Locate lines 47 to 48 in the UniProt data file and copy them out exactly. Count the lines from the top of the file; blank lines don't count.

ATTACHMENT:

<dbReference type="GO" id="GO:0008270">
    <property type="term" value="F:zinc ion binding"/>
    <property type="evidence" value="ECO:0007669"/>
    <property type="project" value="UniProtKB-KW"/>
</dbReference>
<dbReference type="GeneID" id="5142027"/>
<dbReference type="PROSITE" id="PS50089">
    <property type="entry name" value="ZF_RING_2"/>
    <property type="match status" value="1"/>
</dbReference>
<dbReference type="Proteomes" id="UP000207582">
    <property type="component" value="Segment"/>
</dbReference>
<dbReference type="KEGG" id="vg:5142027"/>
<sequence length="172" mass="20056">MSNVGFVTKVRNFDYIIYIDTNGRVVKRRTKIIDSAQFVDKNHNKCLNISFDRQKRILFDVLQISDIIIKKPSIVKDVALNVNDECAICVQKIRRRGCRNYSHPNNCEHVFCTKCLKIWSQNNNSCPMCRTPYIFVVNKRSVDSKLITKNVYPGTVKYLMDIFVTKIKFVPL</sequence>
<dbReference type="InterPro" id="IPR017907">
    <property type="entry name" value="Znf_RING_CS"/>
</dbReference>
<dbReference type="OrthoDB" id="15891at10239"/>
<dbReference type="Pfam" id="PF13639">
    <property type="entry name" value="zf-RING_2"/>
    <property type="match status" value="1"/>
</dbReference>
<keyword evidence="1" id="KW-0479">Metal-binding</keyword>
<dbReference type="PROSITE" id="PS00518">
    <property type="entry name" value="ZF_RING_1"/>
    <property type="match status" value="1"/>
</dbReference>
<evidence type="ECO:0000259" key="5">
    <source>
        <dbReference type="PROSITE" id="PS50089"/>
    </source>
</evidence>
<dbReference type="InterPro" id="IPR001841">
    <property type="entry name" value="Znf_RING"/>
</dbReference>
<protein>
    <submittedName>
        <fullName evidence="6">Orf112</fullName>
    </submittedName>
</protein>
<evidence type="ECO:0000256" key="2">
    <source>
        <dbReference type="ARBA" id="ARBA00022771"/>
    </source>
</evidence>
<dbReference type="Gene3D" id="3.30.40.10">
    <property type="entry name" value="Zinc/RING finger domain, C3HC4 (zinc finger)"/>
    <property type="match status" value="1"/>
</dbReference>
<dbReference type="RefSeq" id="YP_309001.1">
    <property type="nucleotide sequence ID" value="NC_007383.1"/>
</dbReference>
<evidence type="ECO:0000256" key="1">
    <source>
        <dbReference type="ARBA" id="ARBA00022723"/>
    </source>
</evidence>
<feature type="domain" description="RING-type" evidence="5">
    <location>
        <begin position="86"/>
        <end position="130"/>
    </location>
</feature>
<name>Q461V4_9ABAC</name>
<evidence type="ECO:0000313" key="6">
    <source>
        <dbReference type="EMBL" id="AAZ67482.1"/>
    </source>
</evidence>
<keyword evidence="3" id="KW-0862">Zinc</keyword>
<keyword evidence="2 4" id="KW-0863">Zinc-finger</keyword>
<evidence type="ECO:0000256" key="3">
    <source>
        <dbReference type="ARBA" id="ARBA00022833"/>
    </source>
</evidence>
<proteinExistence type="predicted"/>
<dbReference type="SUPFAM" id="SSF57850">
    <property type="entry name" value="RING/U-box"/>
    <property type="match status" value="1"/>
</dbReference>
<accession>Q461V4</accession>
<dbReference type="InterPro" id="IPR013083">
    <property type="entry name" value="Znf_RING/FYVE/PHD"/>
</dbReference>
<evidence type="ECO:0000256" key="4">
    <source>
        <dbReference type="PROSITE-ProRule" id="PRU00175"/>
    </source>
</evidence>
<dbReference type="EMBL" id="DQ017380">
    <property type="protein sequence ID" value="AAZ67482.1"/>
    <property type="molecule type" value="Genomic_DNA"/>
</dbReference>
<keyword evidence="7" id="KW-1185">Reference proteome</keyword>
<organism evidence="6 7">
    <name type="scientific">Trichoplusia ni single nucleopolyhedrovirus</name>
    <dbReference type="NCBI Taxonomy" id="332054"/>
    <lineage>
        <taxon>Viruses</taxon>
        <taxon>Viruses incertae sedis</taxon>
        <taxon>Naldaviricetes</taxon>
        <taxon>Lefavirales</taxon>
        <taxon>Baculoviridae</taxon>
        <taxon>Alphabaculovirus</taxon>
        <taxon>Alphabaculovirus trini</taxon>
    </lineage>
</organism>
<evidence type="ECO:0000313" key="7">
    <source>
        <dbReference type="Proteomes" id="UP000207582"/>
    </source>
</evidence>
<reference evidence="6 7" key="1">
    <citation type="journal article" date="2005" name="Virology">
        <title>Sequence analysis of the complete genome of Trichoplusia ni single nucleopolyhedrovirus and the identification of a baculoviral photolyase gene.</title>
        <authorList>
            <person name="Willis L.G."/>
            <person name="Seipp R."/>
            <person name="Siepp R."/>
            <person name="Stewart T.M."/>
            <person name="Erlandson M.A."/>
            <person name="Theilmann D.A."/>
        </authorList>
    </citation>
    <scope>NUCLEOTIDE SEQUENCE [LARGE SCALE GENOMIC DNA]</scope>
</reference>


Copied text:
<dbReference type="Gene3D" id="3.30.40.10">
    <property type="entry name" value="Zinc/RING finger domain, C3HC4 (zinc finger)"/>